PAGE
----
The headliner is something of a marvel in design, because one thing it must do is deflect out of the way from the side impact protection curtains that blow out from behind it, yet, the thing is pretty stable.
After I'm done with the project, I had thought of offering my take-out headliner here on the forum for someone else to re-new. Ultimately, the project will cost almost $100:
$45 + tax fabric
$10 +tax per can of 1081 headliner adhesive, high temp. Maybe x3 ?
$18.83 for the take-out headliner.
If anyone in California is interested in the take-out shell, or the materials source, let me know via PM. The shell transports easily in the XC90, which I found a little surprising.
 

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Capndirk,
Some thoughts, get the box from a bicycle or refrigerator to lay on the garage floor. For the sunroof, I think I would apply the new fabric like wallpaper. I don't know how religious you have to be with spraying the adhesive on both pieces. When it comes to the sunroof just spray it on the roof panel, not the fabric. Then continue forward. Wrap what you have to with the front, then cut an X in the sunroof and pull it around and double side glue the pieces to the back where nobody will see it. That should hold the fabric another 15 years..

I bought a used homelink for my daughter's E46. It was basically a 1/15 size version of what you did. The foam has disintegrated. The back of the panel had the markings for where the homelink hole is. I cut out the brittle plastic, cut the x in the fabric, and taped it to the back. of course the plastic tabs that it clips on to the headliner with snapped. 2 sided tape has been OK for the last year and a half, and if you look you can see the bumps in the foam from where I touched it.

Your knees are going to hurt after this job. if you have foam laying around your knees will thank you.
 

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Tommm, thanks for the suggestions on that. The links that Ggleavett provided also links to a "How-to" that Andrew Peng wrote up for FCPEuro in 2014 , HERE
It's a good overview to technique, and, more my speed, since it's off the floor :). My theory is to follow the directions on the product from the manufacturer to ensure the highest chance of success, and all the other prep and masking stuff I pointed out to provide color and depth to the project. That's for helping focus my thought processes as well as provide food for thought to the posters that are just beginning to approach the job. As far as overspray to the garage floor, I'm hoping that just keeping the floor wet will prevent ironic noises when walking around at a later date. Since I used to do a lot of work on yachts in different disciplines, I have a great variety of masking supplies at my disposal. It would be ugly to stick the fabric to masking or back-drop materials, though. Unless one plans well, it's foreseeable that where the big sunroof hole is, that the glued fabric can stick to whatever is below that hole. The whole thing has the potential for a scene from a Laurel & Hardy or Three stooges episode. My other two hands are back in town, so we may get after it tomorrow!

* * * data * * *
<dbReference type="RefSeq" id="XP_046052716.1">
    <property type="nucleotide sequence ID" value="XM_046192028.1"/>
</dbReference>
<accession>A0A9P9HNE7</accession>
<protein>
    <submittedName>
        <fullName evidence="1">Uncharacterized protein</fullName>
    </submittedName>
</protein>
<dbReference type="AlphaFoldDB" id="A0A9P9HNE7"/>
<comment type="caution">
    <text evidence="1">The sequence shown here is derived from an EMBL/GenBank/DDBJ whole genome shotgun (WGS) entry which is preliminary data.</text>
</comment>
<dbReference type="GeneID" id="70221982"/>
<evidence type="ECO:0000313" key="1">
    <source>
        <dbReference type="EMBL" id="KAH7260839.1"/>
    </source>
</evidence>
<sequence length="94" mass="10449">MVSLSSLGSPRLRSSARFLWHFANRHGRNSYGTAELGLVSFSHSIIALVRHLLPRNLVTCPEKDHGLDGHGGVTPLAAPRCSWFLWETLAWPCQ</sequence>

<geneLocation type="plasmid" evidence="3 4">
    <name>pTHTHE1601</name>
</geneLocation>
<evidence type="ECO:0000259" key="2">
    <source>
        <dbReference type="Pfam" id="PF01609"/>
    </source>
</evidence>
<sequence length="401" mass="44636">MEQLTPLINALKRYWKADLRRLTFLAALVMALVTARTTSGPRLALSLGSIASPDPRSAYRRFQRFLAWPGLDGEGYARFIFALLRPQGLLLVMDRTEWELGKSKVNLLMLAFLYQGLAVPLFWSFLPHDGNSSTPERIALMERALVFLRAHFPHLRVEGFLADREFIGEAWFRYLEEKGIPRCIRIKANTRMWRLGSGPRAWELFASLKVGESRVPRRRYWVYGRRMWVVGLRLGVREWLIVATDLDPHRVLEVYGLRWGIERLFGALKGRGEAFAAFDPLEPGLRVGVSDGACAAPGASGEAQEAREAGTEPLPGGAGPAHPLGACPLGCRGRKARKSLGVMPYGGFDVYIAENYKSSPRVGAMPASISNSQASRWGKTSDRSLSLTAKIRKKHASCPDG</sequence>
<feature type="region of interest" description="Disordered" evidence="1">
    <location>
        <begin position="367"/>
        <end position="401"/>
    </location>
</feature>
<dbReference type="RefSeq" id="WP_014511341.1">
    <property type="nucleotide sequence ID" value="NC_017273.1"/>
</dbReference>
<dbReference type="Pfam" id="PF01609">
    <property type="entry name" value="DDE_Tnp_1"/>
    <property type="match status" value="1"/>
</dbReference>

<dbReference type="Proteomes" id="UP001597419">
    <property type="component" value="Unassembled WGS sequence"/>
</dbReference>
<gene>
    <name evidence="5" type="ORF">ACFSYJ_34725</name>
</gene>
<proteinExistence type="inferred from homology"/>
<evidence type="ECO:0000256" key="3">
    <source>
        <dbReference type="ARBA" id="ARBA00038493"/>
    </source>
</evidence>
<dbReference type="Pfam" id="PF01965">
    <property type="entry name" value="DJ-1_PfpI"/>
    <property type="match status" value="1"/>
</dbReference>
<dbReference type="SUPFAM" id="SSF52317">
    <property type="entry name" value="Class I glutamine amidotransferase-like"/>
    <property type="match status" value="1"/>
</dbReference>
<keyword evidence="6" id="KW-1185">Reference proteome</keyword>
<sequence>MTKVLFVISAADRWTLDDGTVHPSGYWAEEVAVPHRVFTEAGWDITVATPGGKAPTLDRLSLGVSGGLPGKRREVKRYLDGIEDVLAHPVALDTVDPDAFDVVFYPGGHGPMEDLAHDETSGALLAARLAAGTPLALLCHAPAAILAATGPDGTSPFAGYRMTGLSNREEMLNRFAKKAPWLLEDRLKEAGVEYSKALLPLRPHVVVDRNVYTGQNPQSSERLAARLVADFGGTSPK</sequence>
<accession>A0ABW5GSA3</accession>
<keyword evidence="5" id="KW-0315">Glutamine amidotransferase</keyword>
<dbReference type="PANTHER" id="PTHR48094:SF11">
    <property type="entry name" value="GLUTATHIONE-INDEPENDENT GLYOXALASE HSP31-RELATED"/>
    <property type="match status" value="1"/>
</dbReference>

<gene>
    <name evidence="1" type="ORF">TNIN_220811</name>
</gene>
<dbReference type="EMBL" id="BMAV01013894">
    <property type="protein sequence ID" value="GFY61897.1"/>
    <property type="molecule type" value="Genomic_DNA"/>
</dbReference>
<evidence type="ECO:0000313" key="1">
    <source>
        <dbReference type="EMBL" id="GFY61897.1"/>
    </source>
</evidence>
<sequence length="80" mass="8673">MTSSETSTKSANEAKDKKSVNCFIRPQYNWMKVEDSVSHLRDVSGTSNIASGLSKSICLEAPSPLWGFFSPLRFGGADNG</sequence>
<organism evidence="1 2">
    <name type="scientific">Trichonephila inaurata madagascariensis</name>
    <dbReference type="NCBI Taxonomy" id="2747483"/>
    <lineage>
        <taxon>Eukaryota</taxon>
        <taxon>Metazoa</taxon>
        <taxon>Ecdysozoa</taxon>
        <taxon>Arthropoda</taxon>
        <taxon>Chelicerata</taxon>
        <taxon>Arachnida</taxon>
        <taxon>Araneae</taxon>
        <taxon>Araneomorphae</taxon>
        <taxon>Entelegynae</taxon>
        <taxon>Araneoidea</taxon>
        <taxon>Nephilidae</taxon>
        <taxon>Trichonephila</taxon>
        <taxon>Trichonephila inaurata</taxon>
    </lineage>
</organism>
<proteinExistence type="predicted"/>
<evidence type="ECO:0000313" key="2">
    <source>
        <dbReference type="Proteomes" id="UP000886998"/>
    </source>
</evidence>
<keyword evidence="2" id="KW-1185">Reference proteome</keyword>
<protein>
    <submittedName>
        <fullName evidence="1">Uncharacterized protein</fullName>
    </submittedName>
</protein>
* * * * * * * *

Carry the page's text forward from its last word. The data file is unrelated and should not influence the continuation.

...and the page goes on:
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I had that happened to me 3 years ago and paid a professional to do it (cost is AUD500). After watching him do it, I am confident it can be DIY'D. IMO, the hardest part of the job was removing the old foam. It was remove with mostly elbow grease and a putty knife.